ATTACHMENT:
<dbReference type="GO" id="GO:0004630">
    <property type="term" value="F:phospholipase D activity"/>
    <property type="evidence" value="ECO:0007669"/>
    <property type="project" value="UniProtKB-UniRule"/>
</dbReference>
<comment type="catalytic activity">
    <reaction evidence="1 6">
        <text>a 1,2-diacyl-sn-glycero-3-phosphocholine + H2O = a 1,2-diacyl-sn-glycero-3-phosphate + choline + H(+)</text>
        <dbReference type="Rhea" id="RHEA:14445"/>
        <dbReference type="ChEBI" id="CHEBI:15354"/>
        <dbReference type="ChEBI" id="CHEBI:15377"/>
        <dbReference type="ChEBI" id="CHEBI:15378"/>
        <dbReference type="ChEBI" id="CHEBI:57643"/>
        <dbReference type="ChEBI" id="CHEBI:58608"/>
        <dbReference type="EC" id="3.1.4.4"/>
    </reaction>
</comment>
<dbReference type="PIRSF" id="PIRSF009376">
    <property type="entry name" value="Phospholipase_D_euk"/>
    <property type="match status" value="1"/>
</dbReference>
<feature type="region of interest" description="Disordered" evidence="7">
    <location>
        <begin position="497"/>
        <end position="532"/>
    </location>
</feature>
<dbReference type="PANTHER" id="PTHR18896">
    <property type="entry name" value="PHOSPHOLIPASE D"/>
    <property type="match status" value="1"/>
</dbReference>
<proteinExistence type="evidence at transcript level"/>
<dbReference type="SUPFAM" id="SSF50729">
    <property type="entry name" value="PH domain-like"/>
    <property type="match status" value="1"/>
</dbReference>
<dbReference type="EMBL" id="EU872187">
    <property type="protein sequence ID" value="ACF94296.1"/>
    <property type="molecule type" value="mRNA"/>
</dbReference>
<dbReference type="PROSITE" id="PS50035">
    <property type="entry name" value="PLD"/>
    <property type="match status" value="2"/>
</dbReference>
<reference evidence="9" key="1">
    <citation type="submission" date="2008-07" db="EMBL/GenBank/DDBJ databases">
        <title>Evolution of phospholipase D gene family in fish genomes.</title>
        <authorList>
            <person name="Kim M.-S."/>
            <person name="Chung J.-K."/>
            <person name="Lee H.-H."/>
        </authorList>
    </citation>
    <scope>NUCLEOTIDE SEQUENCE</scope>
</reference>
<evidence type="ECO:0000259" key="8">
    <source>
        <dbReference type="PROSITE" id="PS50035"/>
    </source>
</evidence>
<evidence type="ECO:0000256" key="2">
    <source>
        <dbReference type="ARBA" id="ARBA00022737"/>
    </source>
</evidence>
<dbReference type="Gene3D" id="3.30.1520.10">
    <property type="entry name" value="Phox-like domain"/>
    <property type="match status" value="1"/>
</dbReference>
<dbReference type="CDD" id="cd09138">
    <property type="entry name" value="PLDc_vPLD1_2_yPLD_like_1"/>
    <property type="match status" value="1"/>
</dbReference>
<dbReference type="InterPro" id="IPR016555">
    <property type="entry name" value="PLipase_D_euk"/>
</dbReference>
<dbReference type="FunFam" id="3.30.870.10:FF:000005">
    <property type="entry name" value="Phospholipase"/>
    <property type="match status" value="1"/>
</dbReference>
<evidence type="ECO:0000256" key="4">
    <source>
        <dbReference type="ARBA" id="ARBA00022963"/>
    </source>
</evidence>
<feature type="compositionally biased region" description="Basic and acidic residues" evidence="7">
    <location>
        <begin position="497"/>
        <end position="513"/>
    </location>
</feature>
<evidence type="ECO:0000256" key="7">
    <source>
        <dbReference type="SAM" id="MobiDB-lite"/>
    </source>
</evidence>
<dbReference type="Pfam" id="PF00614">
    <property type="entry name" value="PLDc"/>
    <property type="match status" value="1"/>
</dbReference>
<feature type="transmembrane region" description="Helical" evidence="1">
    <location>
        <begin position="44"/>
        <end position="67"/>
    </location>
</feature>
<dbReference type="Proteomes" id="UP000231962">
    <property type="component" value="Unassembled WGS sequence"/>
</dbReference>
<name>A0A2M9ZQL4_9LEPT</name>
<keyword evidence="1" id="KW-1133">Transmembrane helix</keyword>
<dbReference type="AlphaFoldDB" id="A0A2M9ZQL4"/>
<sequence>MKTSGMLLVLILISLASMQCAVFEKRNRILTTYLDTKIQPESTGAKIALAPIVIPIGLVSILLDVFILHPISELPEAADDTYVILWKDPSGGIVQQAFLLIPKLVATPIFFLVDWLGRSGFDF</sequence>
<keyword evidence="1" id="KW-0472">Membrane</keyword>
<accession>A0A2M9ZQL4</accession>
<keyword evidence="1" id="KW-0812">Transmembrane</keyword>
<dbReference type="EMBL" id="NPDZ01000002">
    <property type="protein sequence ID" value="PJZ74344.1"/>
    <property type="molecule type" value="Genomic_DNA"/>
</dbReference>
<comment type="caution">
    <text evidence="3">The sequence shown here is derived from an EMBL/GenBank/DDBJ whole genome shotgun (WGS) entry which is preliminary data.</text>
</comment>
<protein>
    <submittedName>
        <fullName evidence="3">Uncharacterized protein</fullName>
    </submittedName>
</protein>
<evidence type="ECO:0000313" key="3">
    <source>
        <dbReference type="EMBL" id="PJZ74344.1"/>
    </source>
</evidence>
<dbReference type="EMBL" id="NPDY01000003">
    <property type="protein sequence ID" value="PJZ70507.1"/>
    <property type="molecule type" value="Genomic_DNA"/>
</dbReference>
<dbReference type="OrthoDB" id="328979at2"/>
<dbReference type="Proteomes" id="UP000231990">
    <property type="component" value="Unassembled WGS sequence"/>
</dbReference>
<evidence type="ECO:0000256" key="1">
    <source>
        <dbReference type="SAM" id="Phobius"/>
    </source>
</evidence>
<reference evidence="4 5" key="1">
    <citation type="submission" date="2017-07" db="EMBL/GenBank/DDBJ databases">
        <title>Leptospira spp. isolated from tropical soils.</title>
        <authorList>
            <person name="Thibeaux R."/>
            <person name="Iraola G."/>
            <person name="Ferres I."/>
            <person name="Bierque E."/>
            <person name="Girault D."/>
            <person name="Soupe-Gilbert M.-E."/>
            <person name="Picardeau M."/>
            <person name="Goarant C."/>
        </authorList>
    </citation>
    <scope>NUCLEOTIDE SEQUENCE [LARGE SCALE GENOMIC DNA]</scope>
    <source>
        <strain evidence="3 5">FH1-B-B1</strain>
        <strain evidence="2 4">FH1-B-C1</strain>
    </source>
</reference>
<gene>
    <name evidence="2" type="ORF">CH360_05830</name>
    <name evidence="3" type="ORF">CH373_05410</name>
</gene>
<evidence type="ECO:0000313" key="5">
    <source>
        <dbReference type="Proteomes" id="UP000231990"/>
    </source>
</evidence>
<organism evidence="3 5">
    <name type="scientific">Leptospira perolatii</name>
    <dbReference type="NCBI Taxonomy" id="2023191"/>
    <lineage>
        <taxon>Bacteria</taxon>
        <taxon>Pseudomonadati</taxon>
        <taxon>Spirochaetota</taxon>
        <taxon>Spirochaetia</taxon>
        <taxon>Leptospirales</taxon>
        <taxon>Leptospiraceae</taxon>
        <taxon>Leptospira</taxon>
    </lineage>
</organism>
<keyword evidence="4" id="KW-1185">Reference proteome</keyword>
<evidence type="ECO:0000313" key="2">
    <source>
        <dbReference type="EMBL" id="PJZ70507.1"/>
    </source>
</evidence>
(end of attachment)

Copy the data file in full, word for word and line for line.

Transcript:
<dbReference type="GO" id="GO:0004630">
    <property type="term" value="F:phospholipase D activity"/>
    <property type="evidence" value="ECO:0007669"/>
    <property type="project" value="UniProtKB-UniRule"/>
</dbReference>
<comment type="catalytic activity">
    <reaction evidence="1 6">
        <text>a 1,2-diacyl-sn-glycero-3-phosphocholine + H2O = a 1,2-diacyl-sn-glycero-3-phosphate + choline + H(+)</text>
        <dbReference type="Rhea" id="RHEA:14445"/>
        <dbReference type="ChEBI" id="CHEBI:15354"/>
        <dbReference type="ChEBI" id="CHEBI:15377"/>
        <dbReference type="ChEBI" id="CHEBI:15378"/>
        <dbReference type="ChEBI" id="CHEBI:57643"/>
        <dbReference type="ChEBI" id="CHEBI:58608"/>
        <dbReference type="EC" id="3.1.4.4"/>
    </reaction>
</comment>
<dbReference type="PIRSF" id="PIRSF009376">
    <property type="entry name" value="Phospholipase_D_euk"/>
    <property type="match status" value="1"/>
</dbReference>
<feature type="region of interest" description="Disordered" evidence="7">
    <location>
        <begin position="497"/>
        <end position="532"/>
    </location>
</feature>
<dbReference type="PANTHER" id="PTHR18896">
    <property type="entry name" value="PHOSPHOLIPASE D"/>
    <property type="match status" value="1"/>
</dbReference>
<proteinExistence type="evidence at transcript level"/>
<dbReference type="SUPFAM" id="SSF50729">
    <property type="entry name" value="PH domain-like"/>
    <property type="match status" value="1"/>
</dbReference>
<dbReference type="EMBL" id="EU872187">
    <property type="protein sequence ID" value="ACF94296.1"/>
    <property type="molecule type" value="mRNA"/>
</dbReference>
<dbReference type="PROSITE" id="PS50035">
    <property type="entry name" value="PLD"/>
    <property type="match status" value="2"/>
</dbReference>
<reference evidence="9" key="1">
    <citation type="submission" date="2008-07" db="EMBL/GenBank/DDBJ databases">
        <title>Evolution of phospholipase D gene family in fish genomes.</title>
        <authorList>
            <person name="Kim M.-S."/>
            <person name="Chung J.-K."/>
            <person name="Lee H.-H."/>
        </authorList>
    </citation>
    <scope>NUCLEOTIDE SEQUENCE</scope>
</reference>
<evidence type="ECO:0000259" key="8">
    <source>
        <dbReference type="PROSITE" id="PS50035"/>
    </source>
</evidence>
<evidence type="ECO:0000256" key="2">
    <source>
        <dbReference type="ARBA" id="ARBA00022737"/>
    </source>
</evidence>
<dbReference type="Gene3D" id="3.30.1520.10">
    <property type="entry name" value="Phox-like domain"/>
    <property type="match status" value="1"/>
</dbReference>
<dbReference type="CDD" id="cd09138">
    <property type="entry name" value="PLDc_vPLD1_2_yPLD_like_1"/>
    <property type="match status" value="1"/>
</dbReference>
<dbReference type="InterPro" id="IPR016555">
    <property type="entry name" value="PLipase_D_euk"/>
</dbReference>
<dbReference type="FunFam" id="3.30.870.10:FF:000005">
    <property type="entry name" value="Phospholipase"/>
    <property type="match status" value="1"/>
</dbReference>
<evidence type="ECO:0000256" key="4">
    <source>
        <dbReference type="ARBA" id="ARBA00022963"/>
    </source>
</evidence>
<feature type="compositionally biased region" description="Basic and acidic residues" evidence="7">
    <location>
        <begin position="497"/>
        <end position="513"/>
    </location>
</feature>
<evidence type="ECO:0000256" key="7">
    <source>
        <dbReference type="SAM" id="MobiDB-lite"/>
    </source>
</evidence>
<dbReference type="Pfam" id="PF00614">
    <property type="entry name" value="PLDc"/>
    <property type="match status" value="1"/>
</dbReference>
<feature type="transmembrane region" description="Helical" evidence="1">
    <location>
        <begin position="44"/>
        <end position="67"/>
    </location>
</feature>
<dbReference type="Proteomes" id="UP000231962">
    <property type="component" value="Unassembled WGS sequence"/>
</dbReference>
<name>A0A2M9ZQL4_9LEPT</name>
<keyword evidence="1" id="KW-1133">Transmembrane helix</keyword>
<dbReference type="AlphaFoldDB" id="A0A2M9ZQL4"/>
<sequence>MKTSGMLLVLILISLASMQCAVFEKRNRILTTYLDTKIQPESTGAKIALAPIVIPIGLVSILLDVFILHPISELPEAADDTYVILWKDPSGGIVQQAFLLIPKLVATPIFFLVDWLGRSGFDF</sequence>
<keyword evidence="1" id="KW-0472">Membrane</keyword>
<accession>A0A2M9ZQL4</accession>
<keyword evidence="1" id="KW-0812">Transmembrane</keyword>
<dbReference type="EMBL" id="NPDZ01000002">
    <property type="protein sequence ID" value="PJZ74344.1"/>
    <property type="molecule type" value="Genomic_DNA"/>
</dbReference>
<comment type="caution">
    <text evidence="3">The sequence shown here is derived from an EMBL/GenBank/DDBJ whole genome shotgun (WGS) entry which is preliminary data.</text>
</comment>
<protein>
    <submittedName>
        <fullName evidence="3">Uncharacterized protein</fullName>
    </submittedName>
</protein>
<evidence type="ECO:0000313" key="3">
    <source>
        <dbReference type="EMBL" id="PJZ74344.1"/>
    </source>
</evidence>
<dbReference type="EMBL" id="NPDY01000003">
    <property type="protein sequence ID" value="PJZ70507.1"/>
    <property type="molecule type" value="Genomic_DNA"/>
</dbReference>
<dbReference type="OrthoDB" id="328979at2"/>
<dbReference type="Proteomes" id="UP000231990">
    <property type="component" value="Unassembled WGS sequence"/>
</dbReference>
<evidence type="ECO:0000256" key="1">
    <source>
        <dbReference type="SAM" id="Phobius"/>
    </source>
</evidence>
<reference evidence="4 5" key="1">
    <citation type="submission" date="2017-07" db="EMBL/GenBank/DDBJ databases">
        <title>Leptospira spp. isolated from tropical soils.</title>
        <authorList>
            <person name="Thibeaux R."/>
            <person name="Iraola G."/>
            <person name="Ferres I."/>
            <person name="Bierque E."/>
            <person name="Girault D."/>
            <person name="Soupe-Gilbert M.-E."/>
            <person name="Picardeau M."/>
            <person name="Goarant C."/>
        </authorList>
    </citation>
    <scope>NUCLEOTIDE SEQUENCE [LARGE SCALE GENOMIC DNA]</scope>
    <source>
        <strain evidence="3 5">FH1-B-B1</strain>
        <strain evidence="2 4">FH1-B-C1</strain>
    </source>
</reference>
<gene>
    <name evidence="2" type="ORF">CH360_05830</name>
    <name evidence="3" type="ORF">CH373_05410</name>
</gene>
<evidence type="ECO:0000313" key="5">
    <source>
        <dbReference type="Proteomes" id="UP000231990"/>
    </source>
</evidence>
<organism evidence="3 5">
    <name type="scientific">Leptospira perolatii</name>
    <dbReference type="NCBI Taxonomy" id="2023191"/>
    <lineage>
        <taxon>Bacteria</taxon>
        <taxon>Pseudomonadati</taxon>
        <taxon>Spirochaetota</taxon>
        <taxon>Spirochaetia</taxon>
        <taxon>Leptospirales</taxon>
        <taxon>Leptospiraceae</taxon>
        <taxon>Leptospira</taxon>
    </lineage>
</organism>
<keyword evidence="4" id="KW-1185">Reference proteome</keyword>
<evidence type="ECO:0000313" key="2">
    <source>
        <dbReference type="EMBL" id="PJZ70507.1"/>
    </source>
</evidence>